Review the latest Weekly Headings by CIO Larry Adam.
- Tech sector was the ‘teacher’s pet’ during rally
- ‘Studying’ the historical impact of corporate tax hikes
- Big-Pharma ‘doing their homework’ on vaccine safety
School is back in session! Whether it be virtual or in-person, we hope all students had a safe, terrific first week back in the classroom. We also wish a positive, productive academic year to our teachers, all of whom have gone above and beyond to adjust lessons plans in adherence with COVID-19 related guidelines in an effort to ensure that the next generation of thought leaders receives a quality education during this unprecedented time. Any teacher knows that one of the best ways to keep students engaged is to ask questions, and from my own experience as a graduate professor at Loyola University Maryland I know its not only a way to assess learning but also a way to spark curiosity and conversation. For investors, the S&P 500’s recent 7% pullback, the upcoming presidential election, and the announcement of a pause in a late-stage vaccine clinical trial have all sparked concern, so we’re taking the opportunity to address these very important questions that have come to light this week.
Is This A Repeat Of The Dot Com Bubble? | The S&P 500 posted its best summer since 2009, but lost steam heading into Labor Day Weekend, and as of Tuesday, had declined ~7% in just three trading days. Heading into this pullback, the Technology sector was the market’s ‘teacher’s pet’ as it outpaced the broad S&P 500 by 28%. But just as Tech led the rally, it also declined the most—falling more than 11% over the same three day period. The speed and magnitude of the decline had investors questioning if history would repeat itself, setting up the recent tech-oriented run-up for a painful reversal akin to the Dot Com bubble bursting in 2000. However, there are several factors that differentiate the current state of the Tech sector from the Dot Com Era.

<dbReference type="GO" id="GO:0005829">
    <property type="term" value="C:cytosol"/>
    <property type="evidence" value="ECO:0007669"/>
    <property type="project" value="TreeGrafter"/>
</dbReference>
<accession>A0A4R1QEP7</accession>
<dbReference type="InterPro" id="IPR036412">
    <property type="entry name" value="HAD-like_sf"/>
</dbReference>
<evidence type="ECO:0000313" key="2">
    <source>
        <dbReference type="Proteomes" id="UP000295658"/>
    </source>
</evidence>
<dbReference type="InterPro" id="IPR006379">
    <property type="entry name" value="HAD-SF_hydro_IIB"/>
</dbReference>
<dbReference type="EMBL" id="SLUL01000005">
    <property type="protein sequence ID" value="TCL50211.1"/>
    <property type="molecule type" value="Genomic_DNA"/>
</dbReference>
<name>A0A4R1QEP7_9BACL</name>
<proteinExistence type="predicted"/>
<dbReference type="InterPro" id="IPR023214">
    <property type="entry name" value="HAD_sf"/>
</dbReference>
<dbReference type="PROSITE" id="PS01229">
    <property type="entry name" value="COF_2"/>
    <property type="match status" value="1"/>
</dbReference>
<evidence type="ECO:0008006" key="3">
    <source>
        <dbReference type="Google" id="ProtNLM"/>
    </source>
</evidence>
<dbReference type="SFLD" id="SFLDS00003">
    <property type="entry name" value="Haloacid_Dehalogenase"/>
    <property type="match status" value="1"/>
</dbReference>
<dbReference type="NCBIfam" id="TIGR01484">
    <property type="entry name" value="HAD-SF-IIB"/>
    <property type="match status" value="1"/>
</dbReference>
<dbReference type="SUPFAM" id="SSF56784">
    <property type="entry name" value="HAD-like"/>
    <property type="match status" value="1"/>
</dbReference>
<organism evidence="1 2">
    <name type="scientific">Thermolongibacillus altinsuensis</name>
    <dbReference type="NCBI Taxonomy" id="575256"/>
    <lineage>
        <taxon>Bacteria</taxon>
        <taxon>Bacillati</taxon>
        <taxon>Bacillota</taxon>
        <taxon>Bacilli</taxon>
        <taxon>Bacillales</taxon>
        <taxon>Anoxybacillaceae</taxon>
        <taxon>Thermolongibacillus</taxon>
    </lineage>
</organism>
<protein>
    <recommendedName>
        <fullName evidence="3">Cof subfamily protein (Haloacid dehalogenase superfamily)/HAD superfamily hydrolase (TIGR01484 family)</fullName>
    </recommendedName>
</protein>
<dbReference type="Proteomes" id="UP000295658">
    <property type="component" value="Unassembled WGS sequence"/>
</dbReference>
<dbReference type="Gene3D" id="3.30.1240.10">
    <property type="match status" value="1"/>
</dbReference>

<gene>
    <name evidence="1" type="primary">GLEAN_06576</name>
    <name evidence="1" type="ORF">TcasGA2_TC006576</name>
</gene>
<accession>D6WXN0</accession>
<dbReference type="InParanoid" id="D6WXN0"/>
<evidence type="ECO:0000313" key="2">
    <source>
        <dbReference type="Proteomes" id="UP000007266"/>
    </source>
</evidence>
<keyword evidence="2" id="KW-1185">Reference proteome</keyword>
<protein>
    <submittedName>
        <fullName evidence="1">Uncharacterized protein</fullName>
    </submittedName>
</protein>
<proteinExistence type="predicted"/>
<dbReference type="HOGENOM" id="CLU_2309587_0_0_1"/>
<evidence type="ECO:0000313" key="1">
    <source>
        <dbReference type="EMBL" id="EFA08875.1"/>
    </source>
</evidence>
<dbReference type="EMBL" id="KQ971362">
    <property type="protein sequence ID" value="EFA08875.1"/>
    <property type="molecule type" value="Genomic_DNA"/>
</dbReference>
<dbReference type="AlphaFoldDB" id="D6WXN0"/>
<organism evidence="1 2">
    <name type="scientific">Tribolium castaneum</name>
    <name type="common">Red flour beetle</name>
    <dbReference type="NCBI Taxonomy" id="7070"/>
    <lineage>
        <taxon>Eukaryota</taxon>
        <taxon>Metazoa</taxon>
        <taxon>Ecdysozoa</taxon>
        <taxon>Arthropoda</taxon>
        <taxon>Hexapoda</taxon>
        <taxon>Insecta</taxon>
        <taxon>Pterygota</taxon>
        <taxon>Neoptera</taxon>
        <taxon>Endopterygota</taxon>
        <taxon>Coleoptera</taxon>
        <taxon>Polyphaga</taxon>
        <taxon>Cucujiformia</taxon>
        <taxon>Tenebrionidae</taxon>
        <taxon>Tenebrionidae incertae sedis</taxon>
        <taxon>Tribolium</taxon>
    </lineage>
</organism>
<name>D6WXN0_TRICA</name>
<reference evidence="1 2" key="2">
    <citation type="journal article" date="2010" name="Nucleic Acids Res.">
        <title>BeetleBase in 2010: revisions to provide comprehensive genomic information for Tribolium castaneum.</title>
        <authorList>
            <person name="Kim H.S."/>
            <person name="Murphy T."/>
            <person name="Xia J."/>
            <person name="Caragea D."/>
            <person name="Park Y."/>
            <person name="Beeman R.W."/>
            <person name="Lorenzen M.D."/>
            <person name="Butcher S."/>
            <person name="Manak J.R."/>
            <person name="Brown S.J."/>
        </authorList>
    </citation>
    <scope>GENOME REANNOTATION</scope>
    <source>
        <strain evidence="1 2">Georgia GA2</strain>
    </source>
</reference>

- Valuations for the Tech sector are elevated from a historical perspective (NTM 26x vs. 20-year average of 18x), but they are well-below the 2000 peak of 57x and are justifiable given the earnings outlook. The sector is expected to see earnings growth of 5% and 14% in 2020 and 2021 respectively—one of only two sectors expected to see positive earnings growth this year. Lower interest rates should also be supportive, given that today’s 10-year Treasury yield of 0.68% is well below the 6.4% yield in 2000.
- Today’s leading tech firms have stronger fundamentals and multiple revenue streams (hardware, software, services, cloud, content, etc.) rather than being one trick ponies focused on a single product or service. Furthermore, the leaders continue to find new applications for existing technologies and invest in future technologies to remain competitive.
- In 2000, tech companies were predominately focused on business demand, compared to today where they are at least equally focused on consumer demand as a growth driver. The roll-out of 5G should also serve as a catalyst for both of these markets.